There were many times she “should have died”.

Kicked out of home at 18, AJ's meth use sky-rocketed. She moved between couches and boyfriends, men another comfort to fill the void of not having a dad.

Eventually she moved into a gang house on the North Shore where she met her children's father. When she discovered she was pregnant, AJ says she stopped meth but continued to use pot, telling herself it was “the lesser of two evils”.

But when their first daughter was six months old, they picked up meth again. Little by little the usage increased.

“I used while I was pregnant with my children. They lived in dangerous situations, they saw arguments, violence, police raids.”

Pregnant with her second daughter, she gave up P again. This lasted for six months — but in the last trimester she started to use again.

“I told myself it was OK because I hadn't used it for the first six months of pregnancy.”

But when her second daughter was born, she was an “angry baby”.

“She cried a lot and looking back it was because she was detoxing — she wouldn't take my milk.

“I was trying to look after two kids and maintain a drug habit. I wasn't happy and I wasn't being a good mum.”

She and the children's father broke up. He has been clean for nine years.

AJ began a relationship with the drug dealer.

“There was violence, from both sides. There were police coming over, dangerous people, lots of money in the house” — and her two pre-school children.

Having fast easy money from selling P was as intoxicating as the drugs, she says.

After the police raid and losing her children there were stints in rehab and plenty of relapses. The shame and guilt around what she exposed her kids to would make her use again — to block out the pain.

The rehab stints ticked boxes and kept her out of jail but she was not ready to give up drugs or the man who she thought was the love of her life.

Eventually, she got clean for herself. She blocked her ex-partner's number, deleted it and moved to Gisborne.

“You have to want more for your life. You have to know you deserve more. I tried to give up for my children so many times. But I still couldn't get clean. It happened when I got real about my childhood trauma and started to look inward.”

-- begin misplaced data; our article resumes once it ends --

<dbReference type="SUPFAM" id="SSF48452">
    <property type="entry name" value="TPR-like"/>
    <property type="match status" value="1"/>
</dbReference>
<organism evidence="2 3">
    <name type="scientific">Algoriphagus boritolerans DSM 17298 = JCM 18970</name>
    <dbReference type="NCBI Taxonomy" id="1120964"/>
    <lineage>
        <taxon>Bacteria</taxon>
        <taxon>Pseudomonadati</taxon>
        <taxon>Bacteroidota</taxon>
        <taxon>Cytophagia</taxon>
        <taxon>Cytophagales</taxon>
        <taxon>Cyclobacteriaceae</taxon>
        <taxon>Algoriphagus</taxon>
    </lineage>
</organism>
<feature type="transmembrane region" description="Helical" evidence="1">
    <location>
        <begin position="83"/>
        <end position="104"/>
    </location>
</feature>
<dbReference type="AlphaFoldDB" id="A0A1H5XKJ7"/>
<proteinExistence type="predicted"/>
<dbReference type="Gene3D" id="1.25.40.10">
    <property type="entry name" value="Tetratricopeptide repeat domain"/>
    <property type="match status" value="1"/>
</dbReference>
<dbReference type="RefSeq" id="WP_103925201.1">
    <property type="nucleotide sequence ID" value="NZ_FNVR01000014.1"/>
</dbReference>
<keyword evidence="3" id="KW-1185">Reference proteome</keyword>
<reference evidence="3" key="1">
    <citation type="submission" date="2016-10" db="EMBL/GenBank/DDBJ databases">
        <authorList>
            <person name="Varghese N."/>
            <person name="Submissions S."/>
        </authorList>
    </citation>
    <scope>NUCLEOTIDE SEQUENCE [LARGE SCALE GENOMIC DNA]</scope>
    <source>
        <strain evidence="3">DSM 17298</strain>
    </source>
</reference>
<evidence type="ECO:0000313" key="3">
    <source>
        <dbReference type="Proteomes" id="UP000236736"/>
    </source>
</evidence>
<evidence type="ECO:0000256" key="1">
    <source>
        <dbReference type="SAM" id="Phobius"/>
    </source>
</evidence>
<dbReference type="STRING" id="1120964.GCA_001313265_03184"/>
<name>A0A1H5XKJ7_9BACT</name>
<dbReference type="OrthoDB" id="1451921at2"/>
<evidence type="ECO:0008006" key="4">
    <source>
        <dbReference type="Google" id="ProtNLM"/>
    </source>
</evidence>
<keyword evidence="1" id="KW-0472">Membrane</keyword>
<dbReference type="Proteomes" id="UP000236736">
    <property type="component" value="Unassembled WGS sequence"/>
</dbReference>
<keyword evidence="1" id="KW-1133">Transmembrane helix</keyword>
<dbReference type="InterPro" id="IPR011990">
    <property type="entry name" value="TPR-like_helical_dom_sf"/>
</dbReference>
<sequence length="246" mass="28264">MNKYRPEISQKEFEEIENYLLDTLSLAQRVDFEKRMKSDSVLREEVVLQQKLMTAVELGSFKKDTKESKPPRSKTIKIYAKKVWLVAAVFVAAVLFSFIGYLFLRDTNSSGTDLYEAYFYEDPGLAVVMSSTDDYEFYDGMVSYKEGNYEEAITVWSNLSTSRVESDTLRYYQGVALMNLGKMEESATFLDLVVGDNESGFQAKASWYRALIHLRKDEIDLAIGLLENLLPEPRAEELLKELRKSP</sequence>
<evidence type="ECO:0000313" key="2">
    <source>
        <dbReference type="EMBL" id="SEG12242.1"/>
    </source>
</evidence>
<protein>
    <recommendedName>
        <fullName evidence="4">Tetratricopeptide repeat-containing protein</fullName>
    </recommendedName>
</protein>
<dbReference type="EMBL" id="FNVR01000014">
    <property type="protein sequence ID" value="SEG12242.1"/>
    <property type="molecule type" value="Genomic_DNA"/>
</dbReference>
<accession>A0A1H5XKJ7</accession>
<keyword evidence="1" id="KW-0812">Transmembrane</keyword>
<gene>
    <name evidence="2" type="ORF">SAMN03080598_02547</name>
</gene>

The last stint in rehab was at a place called Higher Ground — the second time she had been there.

It's the hardest rehab in Australasia. AJ describes it as “very intense”.

“I got really vulnerable and thought ‘what do I have to lose?' ”

She met her current partner that time and he has been clean a few months longer than AJ.

“He is amazing.”

February will be their two-year anniversary.

While living in Auckland he suggested they call Gisborne home.

“I can keep you safe there,” he told her.

Ten years on from being the P-smoking mum, “life is amazing,” AJ says.

“It's still a struggle. Life can be hard. I feel so much strength in myself and from telling my story. I am who I am. I make no apologies for who I am. I am an addict.”

AJ has a “healthy fear” about relapsing. She keeps herself safe and does not put herself in situations where it is possible.

“I keep myself safe.”

She surrounds herself with people who inspire her.

“Addiction is a disease. You need to have people around you, you can't do it on your own.”

AJ says she lives in a place of gratitude.

“It's the appreciation of the little things, the birds chirping, the sun shining. Like a little kid who gets really excited. There's something out there I call a higher power.Prayer is a big one for me. I give thanks.

“I want people to know that you're not alone. You're never alone. It's never too late to reach out for help . . . and it's never too early.

“What have you got to lose?”

Narcotics Anonymous holds meetings in Gisborne where people can be listened to without judgement.

Monday, 7pm, Holy Trinity Church.

Thursday, 7pm, Tauwhai Men's Centre.

Friday, 1pm, Holy Trinity Church.

People can also go on Facebook and “like” the Anti P Ministry page. People there will always reply to private messages.

RECOVERY: Adriene Johnson is an open book about her past. Sharing her story is part of her recovery. Picture by Rebecca Grunwell

  1. Marley Wilson says:

    This woman is phenomenal in her truth, her courage to tell all and her dedication to giving back . . . . In absolute awe of her!